Tuesday, August 17, 2010

Dennis Lehane's A Drink Before the War

Dennis Lehane creates a rough world for this first in the "Patrick Kenzie and Angela Gennaro" series. It's a world of hard and fast racism, animosity and contempt, where licentiousness is a way of life. It's not a pleasant place. In all of that however, Lehane manages to put two gratifying and amusingly cynical private investigators to solve the problems in the world.

Patrick Kenzie and Angela Gennaro are hired by a sycophantic politician to find a missing office cleaning woman and some "documents" she is accused of stealing. However, they quickly find out it's not that black and white when Kenzie is almost beat to death on the way home, and the next day a violent gang war breaks out. As the case progresses, the P.I's start to wonder why these politicians are so interested in the missing woman and a seemingly innocuous picture she hands them, and what it has to do with the upcoming street terrorism bill waiting to be voted on in the senate. As they wade through all of the pretense, they quickly see there is a lot more going on than they were led to believe, and none of it is pretty.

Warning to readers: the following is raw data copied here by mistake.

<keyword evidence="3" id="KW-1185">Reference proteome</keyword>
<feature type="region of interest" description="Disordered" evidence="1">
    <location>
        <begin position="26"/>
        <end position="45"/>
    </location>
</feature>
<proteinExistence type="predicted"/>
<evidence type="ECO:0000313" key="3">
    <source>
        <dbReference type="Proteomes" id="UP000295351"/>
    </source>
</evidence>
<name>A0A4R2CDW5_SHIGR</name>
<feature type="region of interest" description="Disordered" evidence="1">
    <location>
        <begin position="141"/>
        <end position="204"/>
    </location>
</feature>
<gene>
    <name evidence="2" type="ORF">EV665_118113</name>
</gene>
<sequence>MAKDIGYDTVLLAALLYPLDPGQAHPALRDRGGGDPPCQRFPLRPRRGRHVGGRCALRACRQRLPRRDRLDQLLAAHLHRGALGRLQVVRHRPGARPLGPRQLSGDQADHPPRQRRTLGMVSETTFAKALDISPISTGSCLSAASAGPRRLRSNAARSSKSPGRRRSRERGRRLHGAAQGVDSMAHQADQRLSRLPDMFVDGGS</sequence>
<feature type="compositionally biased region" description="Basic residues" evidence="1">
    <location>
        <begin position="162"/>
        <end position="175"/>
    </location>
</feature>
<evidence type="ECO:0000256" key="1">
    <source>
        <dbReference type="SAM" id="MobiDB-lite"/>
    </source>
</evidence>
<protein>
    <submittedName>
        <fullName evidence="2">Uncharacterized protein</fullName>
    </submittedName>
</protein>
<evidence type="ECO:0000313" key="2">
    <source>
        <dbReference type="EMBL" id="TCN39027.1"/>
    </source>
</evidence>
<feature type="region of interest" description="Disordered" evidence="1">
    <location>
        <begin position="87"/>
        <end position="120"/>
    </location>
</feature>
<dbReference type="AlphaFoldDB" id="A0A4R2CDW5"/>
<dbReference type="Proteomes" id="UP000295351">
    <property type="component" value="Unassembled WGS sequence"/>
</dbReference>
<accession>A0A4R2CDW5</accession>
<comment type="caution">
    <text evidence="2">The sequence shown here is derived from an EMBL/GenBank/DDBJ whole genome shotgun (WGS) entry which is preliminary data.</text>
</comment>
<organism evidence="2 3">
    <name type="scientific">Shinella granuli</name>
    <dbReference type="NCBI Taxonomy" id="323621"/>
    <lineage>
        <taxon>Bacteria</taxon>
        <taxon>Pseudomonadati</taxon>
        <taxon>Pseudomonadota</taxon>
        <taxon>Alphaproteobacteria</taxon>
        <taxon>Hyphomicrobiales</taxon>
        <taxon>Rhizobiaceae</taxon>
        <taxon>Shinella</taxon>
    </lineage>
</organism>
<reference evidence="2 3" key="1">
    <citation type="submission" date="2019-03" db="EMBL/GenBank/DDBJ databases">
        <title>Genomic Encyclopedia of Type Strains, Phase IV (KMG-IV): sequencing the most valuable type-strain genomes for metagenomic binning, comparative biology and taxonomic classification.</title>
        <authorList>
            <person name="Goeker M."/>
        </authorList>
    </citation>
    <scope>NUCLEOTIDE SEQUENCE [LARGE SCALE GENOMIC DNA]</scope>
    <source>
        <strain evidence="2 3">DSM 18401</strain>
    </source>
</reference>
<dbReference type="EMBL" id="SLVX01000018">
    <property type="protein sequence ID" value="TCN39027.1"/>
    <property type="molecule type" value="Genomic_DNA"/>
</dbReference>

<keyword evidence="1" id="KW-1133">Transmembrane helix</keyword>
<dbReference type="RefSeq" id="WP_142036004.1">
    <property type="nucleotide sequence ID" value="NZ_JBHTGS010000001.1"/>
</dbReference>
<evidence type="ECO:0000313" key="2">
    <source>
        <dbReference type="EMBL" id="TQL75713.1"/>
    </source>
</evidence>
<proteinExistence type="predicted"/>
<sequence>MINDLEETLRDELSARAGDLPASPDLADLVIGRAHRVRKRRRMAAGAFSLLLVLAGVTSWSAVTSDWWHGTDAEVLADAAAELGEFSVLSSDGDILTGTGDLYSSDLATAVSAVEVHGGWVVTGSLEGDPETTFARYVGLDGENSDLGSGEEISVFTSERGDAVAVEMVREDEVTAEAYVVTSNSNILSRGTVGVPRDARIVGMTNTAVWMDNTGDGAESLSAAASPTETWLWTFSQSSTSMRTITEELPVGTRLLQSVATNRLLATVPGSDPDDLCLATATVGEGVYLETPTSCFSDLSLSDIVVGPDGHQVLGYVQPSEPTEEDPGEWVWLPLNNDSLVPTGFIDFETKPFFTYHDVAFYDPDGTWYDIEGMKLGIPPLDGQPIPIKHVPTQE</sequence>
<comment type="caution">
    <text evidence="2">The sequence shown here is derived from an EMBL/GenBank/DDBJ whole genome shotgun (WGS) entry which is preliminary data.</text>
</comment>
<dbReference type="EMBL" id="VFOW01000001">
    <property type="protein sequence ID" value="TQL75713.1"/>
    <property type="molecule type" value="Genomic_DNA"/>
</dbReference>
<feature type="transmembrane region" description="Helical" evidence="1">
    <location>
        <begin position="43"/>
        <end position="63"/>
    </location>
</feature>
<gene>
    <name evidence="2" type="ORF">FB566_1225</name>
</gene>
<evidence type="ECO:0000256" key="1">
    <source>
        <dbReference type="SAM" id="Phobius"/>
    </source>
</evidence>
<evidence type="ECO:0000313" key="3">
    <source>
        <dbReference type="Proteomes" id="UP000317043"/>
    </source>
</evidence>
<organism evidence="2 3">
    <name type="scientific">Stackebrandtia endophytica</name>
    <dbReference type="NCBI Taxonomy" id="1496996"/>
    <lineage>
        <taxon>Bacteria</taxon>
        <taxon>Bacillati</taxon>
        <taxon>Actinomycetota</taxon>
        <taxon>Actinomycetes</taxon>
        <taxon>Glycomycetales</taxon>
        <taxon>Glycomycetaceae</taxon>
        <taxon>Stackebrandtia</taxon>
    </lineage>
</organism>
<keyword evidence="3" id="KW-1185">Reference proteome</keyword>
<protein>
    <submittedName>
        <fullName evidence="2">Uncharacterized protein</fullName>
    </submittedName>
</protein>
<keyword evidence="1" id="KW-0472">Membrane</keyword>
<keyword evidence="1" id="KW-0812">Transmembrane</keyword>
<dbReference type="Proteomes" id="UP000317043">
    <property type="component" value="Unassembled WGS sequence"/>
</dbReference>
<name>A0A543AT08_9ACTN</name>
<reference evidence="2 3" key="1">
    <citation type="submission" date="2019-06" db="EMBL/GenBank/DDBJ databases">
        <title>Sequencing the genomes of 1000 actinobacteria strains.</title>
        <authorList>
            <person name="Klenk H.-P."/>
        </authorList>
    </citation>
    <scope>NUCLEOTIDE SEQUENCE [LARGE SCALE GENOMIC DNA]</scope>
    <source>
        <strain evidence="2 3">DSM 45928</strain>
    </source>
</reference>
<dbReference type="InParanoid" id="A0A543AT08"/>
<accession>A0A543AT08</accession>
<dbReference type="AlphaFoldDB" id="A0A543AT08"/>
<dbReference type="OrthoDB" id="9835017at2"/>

The story is hard, and impossible to believe in the way that those of us who live in a secure and relatively sedate world don't understand, but is not without meaning or a valid point...a point well made I thought.

A Drink Before the War

(Currently about to start Laurie R. King's A Monstrous Regiment of Women)


seana said...

Lehane is one of my favorites, and the Kenzie/Gennaro partnership is the real reason for this, despite the fact that Lehane has frankly called these early works potboilers. I think they're pretty strong and so was gratified that he has finally written a 'final' one, which comes out this fall. I won't give any of it away here--you should read the others first if you decide to continue with the series.

Glenna said...

I wondered if the series was finished. I do plan on reading more of them because I want to see where Kenzie and Gennaro's relationship goes. I like the interaction between the two and I do think it's part of the charm of the story. I also like how the author didn't mince words when it came down to it. The story though was pretty harsh, even if it did serve a purpose.

I have to say, I was about to ask for my ideas on who to read, when I realized I have my hands more than full with all of these series :)

seana said...

Well, in a way it's more of an afterword than an end. A significant period of time has lapsed since he wrote the prior one.

Oh, yeah--it is so easy to be overwhelmed by the to be read pile!